by Cameron Conaway
Along the banks of the Ganges River in the lap of the Himalayas, Cameron Conaway talks about why he has embarked on his project "Rejuvenating the Ganga."
World Religions
by Benedict Moran
Papua New Guinea has the highest rate of tuberculosis in the Pacific, and the epidemic is being described as a national disaster.
Health
by Jonathan M. Katz, Allison Shelley
Journalists Jonathan M. Katz and Allison Shelley take a deep look at the Clintons' projects and prospects in Haiti.
Economics
Image by Elizabeth Dickinson. Saudi Arabia, 2015.
by Elizabeth Dickinson
Saudi Arabia's King Salman has been on the throne since January 2015, but already has signaled important shifts in the country’s internal governance and foreign policy.
Religion and religious tolerance
by Erika Check Hayden
The courage and bravery of Ebola survivors and others fighting the disease give Erika Check Hayden hope that the world's worst outbreak of the disease can be stopped.
Africa
Image by Juan Herrero. Rwanda, 2015.
by Tik Root, Juan Herrero
More than twenty years after a genocide, a look the next generation of Rwandans and their place in a rapidly changing country.
Africa
by M. Sophia Newman
There's a method to stopping gun violence before it starts--and it has worked in seven countries. Can the method be modified to prevent sexual violence?
Health
by Ty McCormick
Journalist Ty McCormick discusses his reporting on the U.S. legacy in South Sudan, what he calls "a story of multiple failings."
Africa
by Michael Scott Moore
Journalist Michael Scott Moore was held hostage for 32 months by Somali pirates. He is recovering. Will Somalia ever recover?
The Political and Social Conditions of Developing Nations, Modern Day Conflicts
by George Butler
Reportage illustrator George Butler provides a first-hand impression of how things are developing in Afghanistan—and how life continues despite the uncertainty of the country's situation.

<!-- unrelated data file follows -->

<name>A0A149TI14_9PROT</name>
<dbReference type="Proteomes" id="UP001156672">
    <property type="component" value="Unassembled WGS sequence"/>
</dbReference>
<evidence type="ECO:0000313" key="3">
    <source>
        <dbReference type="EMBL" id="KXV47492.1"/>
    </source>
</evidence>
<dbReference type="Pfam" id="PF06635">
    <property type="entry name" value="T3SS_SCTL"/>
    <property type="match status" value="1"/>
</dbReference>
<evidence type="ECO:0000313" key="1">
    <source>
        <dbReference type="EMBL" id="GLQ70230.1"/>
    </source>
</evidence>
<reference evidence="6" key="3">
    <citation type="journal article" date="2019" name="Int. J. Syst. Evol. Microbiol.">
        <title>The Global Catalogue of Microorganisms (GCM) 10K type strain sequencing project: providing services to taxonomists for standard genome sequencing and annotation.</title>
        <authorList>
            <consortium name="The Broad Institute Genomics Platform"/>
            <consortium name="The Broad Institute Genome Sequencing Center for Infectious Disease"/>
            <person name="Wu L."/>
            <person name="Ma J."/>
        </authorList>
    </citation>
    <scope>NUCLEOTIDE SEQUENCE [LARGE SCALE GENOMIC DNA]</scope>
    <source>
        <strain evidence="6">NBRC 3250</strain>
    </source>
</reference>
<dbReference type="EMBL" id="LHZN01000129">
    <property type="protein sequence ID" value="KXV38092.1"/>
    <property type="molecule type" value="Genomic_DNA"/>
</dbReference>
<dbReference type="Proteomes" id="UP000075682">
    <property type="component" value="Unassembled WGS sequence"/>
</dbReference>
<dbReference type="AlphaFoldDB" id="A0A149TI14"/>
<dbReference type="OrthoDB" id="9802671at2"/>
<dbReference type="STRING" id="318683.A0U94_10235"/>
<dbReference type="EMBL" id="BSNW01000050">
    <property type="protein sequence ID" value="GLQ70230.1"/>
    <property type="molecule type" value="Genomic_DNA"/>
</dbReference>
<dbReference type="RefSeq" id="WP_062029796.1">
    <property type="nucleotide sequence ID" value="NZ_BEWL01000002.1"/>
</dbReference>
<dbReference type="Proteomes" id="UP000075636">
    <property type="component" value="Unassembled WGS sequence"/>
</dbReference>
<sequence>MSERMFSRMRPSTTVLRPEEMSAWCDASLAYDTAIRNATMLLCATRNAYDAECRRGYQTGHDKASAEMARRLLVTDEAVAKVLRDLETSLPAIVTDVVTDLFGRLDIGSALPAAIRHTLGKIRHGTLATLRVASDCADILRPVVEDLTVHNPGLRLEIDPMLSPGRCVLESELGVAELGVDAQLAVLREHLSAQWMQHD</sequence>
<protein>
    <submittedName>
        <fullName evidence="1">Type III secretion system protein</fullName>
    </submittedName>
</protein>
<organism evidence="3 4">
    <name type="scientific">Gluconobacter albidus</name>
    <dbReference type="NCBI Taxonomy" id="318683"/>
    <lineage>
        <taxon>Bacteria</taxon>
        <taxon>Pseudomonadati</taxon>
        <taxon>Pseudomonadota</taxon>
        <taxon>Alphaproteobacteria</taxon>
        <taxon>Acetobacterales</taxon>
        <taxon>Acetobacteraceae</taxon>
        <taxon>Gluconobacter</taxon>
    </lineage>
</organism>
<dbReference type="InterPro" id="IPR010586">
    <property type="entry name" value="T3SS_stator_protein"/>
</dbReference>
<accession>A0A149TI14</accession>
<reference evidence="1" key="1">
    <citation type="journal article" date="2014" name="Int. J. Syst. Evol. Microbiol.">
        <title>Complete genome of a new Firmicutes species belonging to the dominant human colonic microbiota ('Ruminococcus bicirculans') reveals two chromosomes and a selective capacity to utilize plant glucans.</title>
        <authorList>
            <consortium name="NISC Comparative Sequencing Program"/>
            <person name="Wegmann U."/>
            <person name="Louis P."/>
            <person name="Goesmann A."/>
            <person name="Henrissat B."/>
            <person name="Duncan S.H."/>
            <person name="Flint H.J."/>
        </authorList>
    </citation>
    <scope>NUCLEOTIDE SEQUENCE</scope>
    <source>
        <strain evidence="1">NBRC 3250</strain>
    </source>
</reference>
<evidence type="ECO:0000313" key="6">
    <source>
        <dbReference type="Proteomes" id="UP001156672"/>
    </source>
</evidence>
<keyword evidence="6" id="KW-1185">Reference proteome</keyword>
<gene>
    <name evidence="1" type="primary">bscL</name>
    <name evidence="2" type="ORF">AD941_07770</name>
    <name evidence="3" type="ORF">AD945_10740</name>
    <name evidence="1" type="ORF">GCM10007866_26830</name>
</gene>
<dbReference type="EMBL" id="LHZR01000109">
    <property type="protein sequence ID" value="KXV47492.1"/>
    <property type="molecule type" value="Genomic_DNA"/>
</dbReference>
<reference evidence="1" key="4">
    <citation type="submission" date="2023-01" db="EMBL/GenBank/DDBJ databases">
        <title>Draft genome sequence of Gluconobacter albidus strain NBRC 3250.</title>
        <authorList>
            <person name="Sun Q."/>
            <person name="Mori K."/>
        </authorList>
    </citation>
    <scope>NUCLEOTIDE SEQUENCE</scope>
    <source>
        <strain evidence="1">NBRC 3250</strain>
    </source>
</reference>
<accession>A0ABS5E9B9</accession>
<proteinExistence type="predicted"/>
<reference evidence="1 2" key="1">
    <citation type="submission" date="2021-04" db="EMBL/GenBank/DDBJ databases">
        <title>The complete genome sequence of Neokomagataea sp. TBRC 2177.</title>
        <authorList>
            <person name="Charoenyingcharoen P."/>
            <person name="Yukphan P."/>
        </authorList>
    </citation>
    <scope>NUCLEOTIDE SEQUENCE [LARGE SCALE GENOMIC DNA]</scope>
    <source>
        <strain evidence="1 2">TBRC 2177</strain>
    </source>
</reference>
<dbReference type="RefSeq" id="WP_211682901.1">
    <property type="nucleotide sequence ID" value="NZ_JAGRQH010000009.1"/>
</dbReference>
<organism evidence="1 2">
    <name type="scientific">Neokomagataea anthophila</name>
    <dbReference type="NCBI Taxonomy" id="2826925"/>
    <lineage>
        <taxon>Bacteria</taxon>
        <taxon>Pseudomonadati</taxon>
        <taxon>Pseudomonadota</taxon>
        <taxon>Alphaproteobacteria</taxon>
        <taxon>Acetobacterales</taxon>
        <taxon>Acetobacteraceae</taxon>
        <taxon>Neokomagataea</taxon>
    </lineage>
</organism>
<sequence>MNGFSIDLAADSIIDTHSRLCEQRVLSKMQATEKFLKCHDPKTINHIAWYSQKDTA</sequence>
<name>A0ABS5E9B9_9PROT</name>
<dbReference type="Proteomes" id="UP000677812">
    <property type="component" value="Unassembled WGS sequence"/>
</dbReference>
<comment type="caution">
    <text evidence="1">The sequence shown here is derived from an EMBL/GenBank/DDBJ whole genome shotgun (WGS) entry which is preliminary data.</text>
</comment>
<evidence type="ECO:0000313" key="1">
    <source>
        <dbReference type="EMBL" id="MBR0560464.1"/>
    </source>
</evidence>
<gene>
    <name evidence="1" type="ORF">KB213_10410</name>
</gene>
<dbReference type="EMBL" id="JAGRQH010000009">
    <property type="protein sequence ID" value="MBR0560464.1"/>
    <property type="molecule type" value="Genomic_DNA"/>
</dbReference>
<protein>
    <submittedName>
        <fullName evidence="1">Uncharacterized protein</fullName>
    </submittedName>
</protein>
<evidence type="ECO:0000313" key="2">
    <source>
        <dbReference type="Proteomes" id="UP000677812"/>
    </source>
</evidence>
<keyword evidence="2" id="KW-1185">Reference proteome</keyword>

Defense, militarization and security, Regional/border disputes, Modern Day Conflicts
by Matt Black
On September 26, 2014, 43 Mexican students went missing in Iguala, a mountain town in the state of Guerrero. This project explores the long-term issues that gave rise to these events.
Human Rights
by Sim Chi Yin
Beijing-based photographer Sim Chi Yin discusses her project on the one million migrant workers who live in basements beneath Beijing's skyscrapers and residential blocks.
Asia, Economics
by Eve Fairbanks
A talk with Pulitzer Center grantee Eve Fairbanks, who reported on "The Real Legacy of José Mujica."
Economics, The Political and Social Conditions of Developing Nations
by Brian Castner, Cheryl Hatch
To assist Liberia in containing Ebola, the US turned to its soldiers from Iraq and Afghanistan from the most battle-hardened unit in the US Army. How does an infantry division fight a disease?
Africa, Health
by Gabe Silverman, Nick Miroff
Nick Miroff and Gabe Silverman of The Washington Post travel to Colombia to investigate the palm oil industry's rise through a decades-long civil war.
Food security, Globalization
by Katie Mathieson
Patagonia, a region shared by Argentina and Chile, is well known for its unparalled panoramic views, unblemished status and remoteness. What will be the impact of a mega-project for dam construction?
Climate change
by Shi Lihong
Journalist Shi Lihong discusses the relationship between Tibetan Buddhism and environmental protection.
Asia, Religion and religious tolerance, Effect of Human Activities on the Earth
by Joshua Hammer
Joshua Hammer discuses his experience in Mali while working on his project, "Taking Timbuktu: Music, Manuscripts and Madness at the Edge of the Sahara."
Africa, Defense, militarization and security, Regional/border disputes, Political Revolutions, Modern Day Conflicts
by Caryle Murphy
Caryle Murphy reports on a growing debate on religion and its place in society in Saudi Arabia.
Religion and religious tolerance, World History, World Religions
Image by Paul Nevin. Kenya, 2014.
by Paul Nevin, Adiba Khan
Kenya continues to lose 7,000 mothers to preventable deaths each year. If the solutions are known, why has there been so little progress in saving their lives?
Africa

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